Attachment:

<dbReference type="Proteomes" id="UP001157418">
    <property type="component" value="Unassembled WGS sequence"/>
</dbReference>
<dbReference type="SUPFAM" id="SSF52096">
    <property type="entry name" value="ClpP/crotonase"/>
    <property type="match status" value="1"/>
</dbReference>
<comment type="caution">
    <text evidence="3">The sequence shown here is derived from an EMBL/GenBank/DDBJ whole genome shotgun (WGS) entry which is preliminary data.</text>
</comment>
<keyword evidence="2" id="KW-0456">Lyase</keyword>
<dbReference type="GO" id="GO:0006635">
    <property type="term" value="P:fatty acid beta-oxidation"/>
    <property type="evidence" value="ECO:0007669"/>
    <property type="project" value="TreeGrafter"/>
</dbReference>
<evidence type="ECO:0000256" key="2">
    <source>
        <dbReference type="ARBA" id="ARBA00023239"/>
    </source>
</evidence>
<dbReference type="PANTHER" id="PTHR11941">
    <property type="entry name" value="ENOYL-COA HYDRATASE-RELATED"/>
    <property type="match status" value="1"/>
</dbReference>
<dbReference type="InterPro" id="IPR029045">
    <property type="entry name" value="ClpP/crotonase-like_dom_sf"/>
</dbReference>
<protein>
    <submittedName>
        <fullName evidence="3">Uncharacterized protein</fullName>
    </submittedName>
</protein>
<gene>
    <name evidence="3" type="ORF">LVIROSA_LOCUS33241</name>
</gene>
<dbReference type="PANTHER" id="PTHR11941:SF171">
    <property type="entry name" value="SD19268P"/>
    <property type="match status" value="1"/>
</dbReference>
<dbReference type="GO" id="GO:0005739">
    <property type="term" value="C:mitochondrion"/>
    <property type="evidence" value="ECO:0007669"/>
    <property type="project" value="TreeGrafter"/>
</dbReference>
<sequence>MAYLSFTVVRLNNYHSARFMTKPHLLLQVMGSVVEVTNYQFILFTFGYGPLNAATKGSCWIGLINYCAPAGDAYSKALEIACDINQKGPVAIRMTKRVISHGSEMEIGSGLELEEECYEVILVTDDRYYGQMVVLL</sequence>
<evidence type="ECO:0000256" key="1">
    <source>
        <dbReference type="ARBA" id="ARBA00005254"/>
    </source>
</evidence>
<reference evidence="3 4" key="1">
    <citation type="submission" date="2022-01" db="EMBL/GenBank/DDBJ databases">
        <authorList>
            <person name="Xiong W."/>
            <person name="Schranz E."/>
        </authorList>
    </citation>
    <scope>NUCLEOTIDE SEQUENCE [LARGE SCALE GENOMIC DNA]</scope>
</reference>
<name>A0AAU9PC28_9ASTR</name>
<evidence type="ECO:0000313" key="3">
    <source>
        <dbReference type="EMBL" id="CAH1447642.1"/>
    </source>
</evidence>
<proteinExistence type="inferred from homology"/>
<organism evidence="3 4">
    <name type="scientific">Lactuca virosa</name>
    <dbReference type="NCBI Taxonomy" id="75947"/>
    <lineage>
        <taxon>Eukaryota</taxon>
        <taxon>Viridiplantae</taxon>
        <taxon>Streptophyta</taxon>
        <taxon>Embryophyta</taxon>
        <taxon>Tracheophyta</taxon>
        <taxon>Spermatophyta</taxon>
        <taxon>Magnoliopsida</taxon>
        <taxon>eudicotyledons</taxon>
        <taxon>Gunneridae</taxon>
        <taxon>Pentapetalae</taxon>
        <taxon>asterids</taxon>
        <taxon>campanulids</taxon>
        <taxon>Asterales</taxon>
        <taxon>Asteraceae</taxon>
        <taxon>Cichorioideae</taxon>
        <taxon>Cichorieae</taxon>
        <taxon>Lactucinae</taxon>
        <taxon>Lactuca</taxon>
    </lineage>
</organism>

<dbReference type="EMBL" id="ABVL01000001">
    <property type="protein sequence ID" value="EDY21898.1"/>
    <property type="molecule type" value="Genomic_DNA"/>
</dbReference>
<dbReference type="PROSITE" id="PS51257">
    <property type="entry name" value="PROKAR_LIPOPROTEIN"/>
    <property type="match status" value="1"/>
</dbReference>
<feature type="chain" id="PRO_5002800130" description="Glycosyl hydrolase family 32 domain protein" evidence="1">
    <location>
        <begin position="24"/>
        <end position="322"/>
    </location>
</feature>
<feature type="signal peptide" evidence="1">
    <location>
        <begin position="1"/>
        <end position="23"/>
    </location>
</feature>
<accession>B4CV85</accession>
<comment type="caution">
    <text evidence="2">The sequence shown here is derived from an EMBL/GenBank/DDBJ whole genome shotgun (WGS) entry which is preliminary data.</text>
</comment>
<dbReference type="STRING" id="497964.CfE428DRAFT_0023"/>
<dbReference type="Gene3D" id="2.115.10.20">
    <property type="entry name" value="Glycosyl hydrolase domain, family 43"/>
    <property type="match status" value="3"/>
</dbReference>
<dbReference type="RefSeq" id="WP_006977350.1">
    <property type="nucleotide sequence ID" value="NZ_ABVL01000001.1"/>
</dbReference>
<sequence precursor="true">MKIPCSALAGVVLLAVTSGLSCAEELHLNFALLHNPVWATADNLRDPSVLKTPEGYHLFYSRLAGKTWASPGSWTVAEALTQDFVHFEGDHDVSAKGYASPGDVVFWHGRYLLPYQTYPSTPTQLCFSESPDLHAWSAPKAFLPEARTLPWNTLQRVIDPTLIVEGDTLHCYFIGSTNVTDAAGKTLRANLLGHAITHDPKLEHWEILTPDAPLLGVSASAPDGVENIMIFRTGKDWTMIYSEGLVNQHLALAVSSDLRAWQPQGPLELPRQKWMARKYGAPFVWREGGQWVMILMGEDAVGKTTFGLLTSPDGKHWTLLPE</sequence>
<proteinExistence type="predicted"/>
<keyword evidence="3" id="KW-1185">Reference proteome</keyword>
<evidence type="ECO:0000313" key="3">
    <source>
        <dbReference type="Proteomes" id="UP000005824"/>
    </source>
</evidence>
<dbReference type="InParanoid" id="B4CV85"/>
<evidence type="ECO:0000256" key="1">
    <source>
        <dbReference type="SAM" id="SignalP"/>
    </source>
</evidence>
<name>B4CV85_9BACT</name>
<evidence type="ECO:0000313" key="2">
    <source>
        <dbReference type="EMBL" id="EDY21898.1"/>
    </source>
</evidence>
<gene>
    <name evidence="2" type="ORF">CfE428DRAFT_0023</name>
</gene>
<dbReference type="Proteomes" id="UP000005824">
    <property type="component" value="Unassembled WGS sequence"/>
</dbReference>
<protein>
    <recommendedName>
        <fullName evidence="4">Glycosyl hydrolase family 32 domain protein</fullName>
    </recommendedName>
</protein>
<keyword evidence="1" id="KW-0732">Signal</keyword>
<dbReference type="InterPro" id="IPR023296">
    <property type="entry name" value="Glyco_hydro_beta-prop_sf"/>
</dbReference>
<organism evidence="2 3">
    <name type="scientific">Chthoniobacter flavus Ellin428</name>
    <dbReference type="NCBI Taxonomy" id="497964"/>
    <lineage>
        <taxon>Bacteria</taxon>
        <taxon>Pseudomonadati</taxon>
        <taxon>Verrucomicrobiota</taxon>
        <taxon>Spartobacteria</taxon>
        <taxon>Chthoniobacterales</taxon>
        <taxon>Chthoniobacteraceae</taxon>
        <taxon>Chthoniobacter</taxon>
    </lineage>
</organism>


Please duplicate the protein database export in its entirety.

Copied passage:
<dbReference type="Proteomes" id="UP001157418">
    <property type="component" value="Unassembled WGS sequence"/>
</dbReference>
<dbReference type="SUPFAM" id="SSF52096">
    <property type="entry name" value="ClpP/crotonase"/>
    <property type="match status" value="1"/>
</dbReference>
<comment type="caution">
    <text evidence="3">The sequence shown here is derived from an EMBL/GenBank/DDBJ whole genome shotgun (WGS) entry which is preliminary data.</text>
</comment>
<keyword evidence="2" id="KW-0456">Lyase</keyword>
<dbReference type="GO" id="GO:0006635">
    <property type="term" value="P:fatty acid beta-oxidation"/>
    <property type="evidence" value="ECO:0007669"/>
    <property type="project" value="TreeGrafter"/>
</dbReference>
<evidence type="ECO:0000256" key="2">
    <source>
        <dbReference type="ARBA" id="ARBA00023239"/>
    </source>
</evidence>
<dbReference type="PANTHER" id="PTHR11941">
    <property type="entry name" value="ENOYL-COA HYDRATASE-RELATED"/>
    <property type="match status" value="1"/>
</dbReference>
<dbReference type="InterPro" id="IPR029045">
    <property type="entry name" value="ClpP/crotonase-like_dom_sf"/>
</dbReference>
<protein>
    <submittedName>
        <fullName evidence="3">Uncharacterized protein</fullName>
    </submittedName>
</protein>
<gene>
    <name evidence="3" type="ORF">LVIROSA_LOCUS33241</name>
</gene>
<dbReference type="PANTHER" id="PTHR11941:SF171">
    <property type="entry name" value="SD19268P"/>
    <property type="match status" value="1"/>
</dbReference>
<dbReference type="GO" id="GO:0005739">
    <property type="term" value="C:mitochondrion"/>
    <property type="evidence" value="ECO:0007669"/>
    <property type="project" value="TreeGrafter"/>
</dbReference>
<sequence>MAYLSFTVVRLNNYHSARFMTKPHLLLQVMGSVVEVTNYQFILFTFGYGPLNAATKGSCWIGLINYCAPAGDAYSKALEIACDINQKGPVAIRMTKRVISHGSEMEIGSGLELEEECYEVILVTDDRYYGQMVVLL</sequence>
<evidence type="ECO:0000256" key="1">
    <source>
        <dbReference type="ARBA" id="ARBA00005254"/>
    </source>
</evidence>
<reference evidence="3 4" key="1">
    <citation type="submission" date="2022-01" db="EMBL/GenBank/DDBJ databases">
        <authorList>
            <person name="Xiong W."/>
            <person name="Schranz E."/>
        </authorList>
    </citation>
    <scope>NUCLEOTIDE SEQUENCE [LARGE SCALE GENOMIC DNA]</scope>
</reference>
<name>A0AAU9PC28_9ASTR</name>
<evidence type="ECO:0000313" key="3">
    <source>
        <dbReference type="EMBL" id="CAH1447642.1"/>
    </source>
</evidence>
<proteinExistence type="inferred from homology"/>
<organism evidence="3 4">
    <name type="scientific">Lactuca virosa</name>
    <dbReference type="NCBI Taxonomy" id="75947"/>
    <lineage>
        <taxon>Eukaryota</taxon>
        <taxon>Viridiplantae</taxon>
        <taxon>Streptophyta</taxon>
        <taxon>Embryophyta</taxon>
        <taxon>Tracheophyta</taxon>
        <taxon>Spermatophyta</taxon>
        <taxon>Magnoliopsida</taxon>
        <taxon>eudicotyledons</taxon>
        <taxon>Gunneridae</taxon>
        <taxon>Pentapetalae</taxon>
        <taxon>asterids</taxon>
        <taxon>campanulids</taxon>
        <taxon>Asterales</taxon>
        <taxon>Asteraceae</taxon>
        <taxon>Cichorioideae</taxon>
        <taxon>Cichorieae</taxon>
        <taxon>Lactucinae</taxon>
        <taxon>Lactuca</taxon>
    </lineage>
</organism>

<dbReference type="EMBL" id="ABVL01000001">
    <property type="protein sequence ID" value="EDY21898.1"/>
    <property type="molecule type" value="Genomic_DNA"/>
</dbReference>
<dbReference type="PROSITE" id="PS51257">
    <property type="entry name" value="PROKAR_LIPOPROTEIN"/>
    <property type="match status" value="1"/>
</dbReference>
<feature type="chain" id="PRO_5002800130" description="Glycosyl hydrolase family 32 domain protein" evidence="1">
    <location>
        <begin position="24"/>
        <end position="322"/>
    </location>
</feature>
<feature type="signal peptide" evidence="1">
    <location>
        <begin position="1"/>
        <end position="23"/>
    </location>
</feature>
<accession>B4CV85</accession>
<comment type="caution">
    <text evidence="2">The sequence shown here is derived from an EMBL/GenBank/DDBJ whole genome shotgun (WGS) entry which is preliminary data.</text>
</comment>
<dbReference type="STRING" id="497964.CfE428DRAFT_0023"/>
<dbReference type="Gene3D" id="2.115.10.20">
    <property type="entry name" value="Glycosyl hydrolase domain, family 43"/>
    <property type="match status" value="3"/>
</dbReference>
<dbReference type="RefSeq" id="WP_006977350.1">
    <property type="nucleotide sequence ID" value="NZ_ABVL01000001.1"/>
</dbReference>
<sequence precursor="true">MKIPCSALAGVVLLAVTSGLSCAEELHLNFALLHNPVWATADNLRDPSVLKTPEGYHLFYSRLAGKTWASPGSWTVAEALTQDFVHFEGDHDVSAKGYASPGDVVFWHGRYLLPYQTYPSTPTQLCFSESPDLHAWSAPKAFLPEARTLPWNTLQRVIDPTLIVEGDTLHCYFIGSTNVTDAAGKTLRANLLGHAITHDPKLEHWEILTPDAPLLGVSASAPDGVENIMIFRTGKDWTMIYSEGLVNQHLALAVSSDLRAWQPQGPLELPRQKWMARKYGAPFVWREGGQWVMILMGEDAVGKTTFGLLTSPDGKHWTLLPE</sequence>
<proteinExistence type="predicted"/>
<keyword evidence="3" id="KW-1185">Reference proteome</keyword>
<evidence type="ECO:0000313" key="3">
    <source>
        <dbReference type="Proteomes" id="UP000005824"/>
    </source>
</evidence>
<dbReference type="InParanoid" id="B4CV85"/>
<evidence type="ECO:0000256" key="1">
    <source>
        <dbReference type="SAM" id="SignalP"/>
    </source>
</evidence>
<name>B4CV85_9BACT</name>
<evidence type="ECO:0000313" key="2">
    <source>
        <dbReference type="EMBL" id="EDY21898.1"/>
    </source>
</evidence>
<gene>
    <name evidence="2" type="ORF">CfE428DRAFT_0023</name>
</gene>
<dbReference type="Proteomes" id="UP000005824">
    <property type="component" value="Unassembled WGS sequence"/>
</dbReference>
<protein>
    <recommendedName>
        <fullName evidence="4">Glycosyl hydrolase family 32 domain protein</fullName>
    </recommendedName>
</protein>
<keyword evidence="1" id="KW-0732">Signal</keyword>
<dbReference type="InterPro" id="IPR023296">
    <property type="entry name" value="Glyco_hydro_beta-prop_sf"/>
</dbReference>
<organism evidence="2 3">
    <name type="scientific">Chthoniobacter flavus Ellin428</name>
    <dbReference type="NCBI Taxonomy" id="497964"/>
    <lineage>
        <taxon>Bacteria</taxon>
        <taxon>Pseudomonadati</taxon>
        <taxon>Verrucomicrobiota</taxon>
        <taxon>Spartobacteria</taxon>
        <taxon>Chthoniobacterales</taxon>
        <taxon>Chthoniobacteraceae</taxon>
        <taxon>Chthoniobacter</taxon>
    </lineage>
</organism>